• do you want to connect to the IoT?
  • would you like to expect interoperability with many devices?

3. Making privacy of user data a priority

Our data is a significant concern in today’s digital economy. 

This is not the case. 

Remember, privacy breaches are costly to the bottom line and more importantly, its reputation. 

4. Securing your app from threats

IoT apps. IoT apps need stringent security protocols and continuous updates. 

5. Scaling the app to fit market changes.

With Gartner expecting 95% of all products to use IoT by 2020, your app should be able to. 

You will be able to add more functionalities while you are in the future.

6. The quality of the user experience

It’s a bit of a funk. 

Doing research on customer expectations, features and integrating lean design standards , therefore, is important. 

7. The speed and quality of the app’s functions. 

It is important that you get it connected. 

8. How much will it cost?

The costs of the building an IoT app as you might have guessed is different from a regular web or mobile app due to its nature. 

This, however, is dependent on many factors that include the above, the functionalities expected and the technical skills of the developers you’d hire. 


The role of technology is to ease the lives of its users and IoT devices are its forefront. Such devices provide a very large market potential which is why we are seeing an increased focus on developing apps that are always connected to the internet. Our advice, however, is to first be clear on the idea for your app and then partner with a software house that has the necessary skillsets, experience necessary to advise, build and deploy your app. 

Mood Up team several years of experience in developing IoT apps. AT a look of Take Our work in the IoT the apps found here or the send us your: idea for an Estimate found here. 

React Native vs Real Native moodup team 12 2018

React Native Apps vs. Real Native Apps – Which Should You Pick?

Reading Time: 4 minutes

Mobile apps have become an integral part of our lives, as are the apps that help in making life a lot more convenient and hassle-free. This is the reason why companies are constantly looking for ways that will accelerate and facilitate the process of creating mobile applications to meet market expectations. Not all smartphones, however, are created equal, which is why app developers need to pay careful attention to their operating systems, in order to develop apps that can run on the said operating systems.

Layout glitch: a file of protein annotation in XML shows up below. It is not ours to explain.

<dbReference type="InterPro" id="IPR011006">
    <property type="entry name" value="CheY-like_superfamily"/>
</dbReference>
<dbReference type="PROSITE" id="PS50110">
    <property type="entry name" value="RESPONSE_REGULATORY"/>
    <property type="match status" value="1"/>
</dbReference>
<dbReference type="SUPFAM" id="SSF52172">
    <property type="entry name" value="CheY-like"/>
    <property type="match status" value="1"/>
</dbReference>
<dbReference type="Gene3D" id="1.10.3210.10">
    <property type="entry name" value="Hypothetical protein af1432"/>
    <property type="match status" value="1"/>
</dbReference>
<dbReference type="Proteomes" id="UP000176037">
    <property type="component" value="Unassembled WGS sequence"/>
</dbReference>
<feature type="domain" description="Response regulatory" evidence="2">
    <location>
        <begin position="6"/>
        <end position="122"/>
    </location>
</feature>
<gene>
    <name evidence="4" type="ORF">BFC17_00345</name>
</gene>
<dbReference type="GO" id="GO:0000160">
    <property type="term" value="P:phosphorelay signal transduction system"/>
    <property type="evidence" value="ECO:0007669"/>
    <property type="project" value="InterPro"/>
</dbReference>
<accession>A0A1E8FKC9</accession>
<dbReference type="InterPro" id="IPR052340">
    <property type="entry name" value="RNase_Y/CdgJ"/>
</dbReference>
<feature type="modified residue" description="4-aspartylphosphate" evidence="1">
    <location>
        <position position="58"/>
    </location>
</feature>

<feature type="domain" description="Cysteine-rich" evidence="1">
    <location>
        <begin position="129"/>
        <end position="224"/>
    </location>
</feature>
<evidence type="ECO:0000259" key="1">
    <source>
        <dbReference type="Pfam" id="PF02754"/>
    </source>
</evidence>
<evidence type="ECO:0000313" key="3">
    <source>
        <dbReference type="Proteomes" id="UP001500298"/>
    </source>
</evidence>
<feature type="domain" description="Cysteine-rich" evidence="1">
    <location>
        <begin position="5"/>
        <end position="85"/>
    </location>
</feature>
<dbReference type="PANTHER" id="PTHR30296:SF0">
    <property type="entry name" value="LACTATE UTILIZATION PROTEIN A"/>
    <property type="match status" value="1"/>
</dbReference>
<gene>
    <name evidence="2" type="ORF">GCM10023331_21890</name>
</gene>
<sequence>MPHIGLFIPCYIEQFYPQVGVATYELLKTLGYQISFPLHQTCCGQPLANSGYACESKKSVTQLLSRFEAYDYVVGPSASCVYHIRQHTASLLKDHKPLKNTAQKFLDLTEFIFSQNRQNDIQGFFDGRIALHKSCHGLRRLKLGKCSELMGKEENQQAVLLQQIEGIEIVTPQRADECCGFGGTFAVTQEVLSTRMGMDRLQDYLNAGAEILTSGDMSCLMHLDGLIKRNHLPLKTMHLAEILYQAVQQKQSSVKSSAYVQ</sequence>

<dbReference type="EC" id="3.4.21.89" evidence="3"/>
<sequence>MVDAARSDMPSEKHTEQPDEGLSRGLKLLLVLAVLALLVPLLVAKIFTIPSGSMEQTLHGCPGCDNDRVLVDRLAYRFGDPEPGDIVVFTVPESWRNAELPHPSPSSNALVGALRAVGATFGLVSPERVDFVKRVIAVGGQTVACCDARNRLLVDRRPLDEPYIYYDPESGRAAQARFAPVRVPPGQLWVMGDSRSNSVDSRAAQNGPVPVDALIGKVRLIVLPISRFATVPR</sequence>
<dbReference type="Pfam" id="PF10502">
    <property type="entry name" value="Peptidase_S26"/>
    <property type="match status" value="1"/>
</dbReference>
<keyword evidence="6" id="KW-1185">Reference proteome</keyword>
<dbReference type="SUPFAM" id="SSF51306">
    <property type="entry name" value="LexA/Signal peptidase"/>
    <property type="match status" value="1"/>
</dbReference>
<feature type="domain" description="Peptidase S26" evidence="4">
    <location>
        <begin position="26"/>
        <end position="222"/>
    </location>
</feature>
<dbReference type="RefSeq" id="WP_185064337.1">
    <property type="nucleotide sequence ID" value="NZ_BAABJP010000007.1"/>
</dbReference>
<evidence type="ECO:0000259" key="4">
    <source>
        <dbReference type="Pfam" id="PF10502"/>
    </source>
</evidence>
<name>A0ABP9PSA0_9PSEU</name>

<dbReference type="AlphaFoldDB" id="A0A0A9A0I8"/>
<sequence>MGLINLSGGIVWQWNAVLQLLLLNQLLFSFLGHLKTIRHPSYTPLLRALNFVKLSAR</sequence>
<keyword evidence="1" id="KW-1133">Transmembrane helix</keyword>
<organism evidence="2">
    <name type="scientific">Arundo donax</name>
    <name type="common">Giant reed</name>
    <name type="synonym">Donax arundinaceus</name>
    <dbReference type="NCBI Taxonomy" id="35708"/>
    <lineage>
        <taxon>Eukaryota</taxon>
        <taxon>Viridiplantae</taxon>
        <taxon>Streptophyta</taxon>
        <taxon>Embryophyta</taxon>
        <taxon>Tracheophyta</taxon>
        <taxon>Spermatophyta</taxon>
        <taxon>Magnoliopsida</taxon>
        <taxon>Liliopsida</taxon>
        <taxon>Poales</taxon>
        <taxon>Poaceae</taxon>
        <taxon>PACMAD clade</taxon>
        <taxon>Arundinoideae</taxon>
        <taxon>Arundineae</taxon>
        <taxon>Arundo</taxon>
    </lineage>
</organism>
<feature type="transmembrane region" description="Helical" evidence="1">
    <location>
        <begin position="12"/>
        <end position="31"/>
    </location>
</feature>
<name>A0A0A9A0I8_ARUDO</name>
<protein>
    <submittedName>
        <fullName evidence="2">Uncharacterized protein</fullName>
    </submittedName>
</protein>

Mobile Operating System Market Dec 2018

Statistics data from the Statcounter.

The question then boils down to picking between iOS and/or Android, the two operating systems holding the largest share in the app market. It isn’t easy, which is why we have a separate guide on picking the right platform for your app.

Once a decision on the platform has been made, the developers must then go about creating the code for the two platforms, which are very different. This is as time-consuming and expensive as it sounds, which is why React Native is fast becoming a favourite amongst the app development community.

React Native AppsAbout React Native

React Native is a cross-platform framework designed by Facebook to give developers the opportunity to create apps for iOS and Android at the same time. It is based on React, which is a Facebook library for building user interfaces and has been used in the creation of apps such as Airbnb, Instagram and Facebook due to its

1. Efficiency

One of the most important advantages of using React Native is the ability to save time that would otherwise be spent on developing two separate versions of the same app. Such time saving allows developers to focus on creating better code at a faster speed, which lowers app development costs for the client.